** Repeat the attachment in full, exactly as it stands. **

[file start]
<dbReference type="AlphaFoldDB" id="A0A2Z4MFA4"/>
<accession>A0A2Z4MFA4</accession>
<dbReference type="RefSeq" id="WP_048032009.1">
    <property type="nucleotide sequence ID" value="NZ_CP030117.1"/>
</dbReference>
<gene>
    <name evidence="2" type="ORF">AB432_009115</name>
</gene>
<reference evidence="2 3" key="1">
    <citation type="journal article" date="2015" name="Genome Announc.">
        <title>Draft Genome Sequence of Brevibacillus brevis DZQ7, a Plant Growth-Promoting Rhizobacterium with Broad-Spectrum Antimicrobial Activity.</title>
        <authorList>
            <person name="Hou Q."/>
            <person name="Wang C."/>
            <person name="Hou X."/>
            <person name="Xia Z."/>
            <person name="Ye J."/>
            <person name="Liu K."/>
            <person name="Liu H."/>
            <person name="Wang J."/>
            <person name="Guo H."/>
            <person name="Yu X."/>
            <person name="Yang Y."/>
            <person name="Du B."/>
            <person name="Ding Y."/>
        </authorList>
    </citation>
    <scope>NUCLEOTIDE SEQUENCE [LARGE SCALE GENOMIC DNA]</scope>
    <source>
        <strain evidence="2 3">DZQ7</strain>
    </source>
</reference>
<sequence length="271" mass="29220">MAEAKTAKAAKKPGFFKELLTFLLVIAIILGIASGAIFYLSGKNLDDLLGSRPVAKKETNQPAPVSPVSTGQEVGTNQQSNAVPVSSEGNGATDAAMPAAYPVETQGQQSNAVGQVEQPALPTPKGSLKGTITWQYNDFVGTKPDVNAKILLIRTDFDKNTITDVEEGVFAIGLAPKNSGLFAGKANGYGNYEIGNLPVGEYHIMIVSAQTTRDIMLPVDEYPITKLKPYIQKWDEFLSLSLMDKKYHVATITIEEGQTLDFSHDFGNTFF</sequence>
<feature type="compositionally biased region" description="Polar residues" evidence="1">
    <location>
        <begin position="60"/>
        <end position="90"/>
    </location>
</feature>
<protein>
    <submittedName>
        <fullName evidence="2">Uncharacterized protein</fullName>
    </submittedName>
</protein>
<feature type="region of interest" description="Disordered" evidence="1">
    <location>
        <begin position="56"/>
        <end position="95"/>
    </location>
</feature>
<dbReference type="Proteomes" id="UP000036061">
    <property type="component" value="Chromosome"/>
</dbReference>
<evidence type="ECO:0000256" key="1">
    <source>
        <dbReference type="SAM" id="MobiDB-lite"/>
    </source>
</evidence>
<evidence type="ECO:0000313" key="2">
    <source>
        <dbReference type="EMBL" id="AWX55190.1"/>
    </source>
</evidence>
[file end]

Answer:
<dbReference type="AlphaFoldDB" id="A0A2Z4MFA4"/>
<accession>A0A2Z4MFA4</accession>
<dbReference type="RefSeq" id="WP_048032009.1">
    <property type="nucleotide sequence ID" value="NZ_CP030117.1"/>
</dbReference>
<gene>
    <name evidence="2" type="ORF">AB432_009115</name>
</gene>
<reference evidence="2 3" key="1">
    <citation type="journal article" date="2015" name="Genome Announc.">
        <title>Draft Genome Sequence of Brevibacillus brevis DZQ7, a Plant Growth-Promoting Rhizobacterium with Broad-Spectrum Antimicrobial Activity.</title>
        <authorList>
            <person name="Hou Q."/>
            <person name="Wang C."/>
            <person name="Hou X."/>
            <person name="Xia Z."/>
            <person name="Ye J."/>
            <person name="Liu K."/>
            <person name="Liu H."/>
            <person name="Wang J."/>
            <person name="Guo H."/>
            <person name="Yu X."/>
            <person name="Yang Y."/>
            <person name="Du B."/>
            <person name="Ding Y."/>
        </authorList>
    </citation>
    <scope>NUCLEOTIDE SEQUENCE [LARGE SCALE GENOMIC DNA]</scope>
    <source>
        <strain evidence="2 3">DZQ7</strain>
    </source>
</reference>
<sequence length="271" mass="29220">MAEAKTAKAAKKPGFFKELLTFLLVIAIILGIASGAIFYLSGKNLDDLLGSRPVAKKETNQPAPVSPVSTGQEVGTNQQSNAVPVSSEGNGATDAAMPAAYPVETQGQQSNAVGQVEQPALPTPKGSLKGTITWQYNDFVGTKPDVNAKILLIRTDFDKNTITDVEEGVFAIGLAPKNSGLFAGKANGYGNYEIGNLPVGEYHIMIVSAQTTRDIMLPVDEYPITKLKPYIQKWDEFLSLSLMDKKYHVATITIEEGQTLDFSHDFGNTFF</sequence>
<feature type="compositionally biased region" description="Polar residues" evidence="1">
    <location>
        <begin position="60"/>
        <end position="90"/>
    </location>
</feature>
<protein>
    <submittedName>
        <fullName evidence="2">Uncharacterized protein</fullName>
    </submittedName>
</protein>
<feature type="region of interest" description="Disordered" evidence="1">
    <location>
        <begin position="56"/>
        <end position="95"/>
    </location>
</feature>
<dbReference type="Proteomes" id="UP000036061">
    <property type="component" value="Chromosome"/>
</dbReference>
<evidence type="ECO:0000256" key="1">
    <source>
        <dbReference type="SAM" id="MobiDB-lite"/>
    </source>
</evidence>
<evidence type="ECO:0000313" key="2">
    <source>
        <dbReference type="EMBL" id="AWX55190.1"/>
    </source>
</evidence>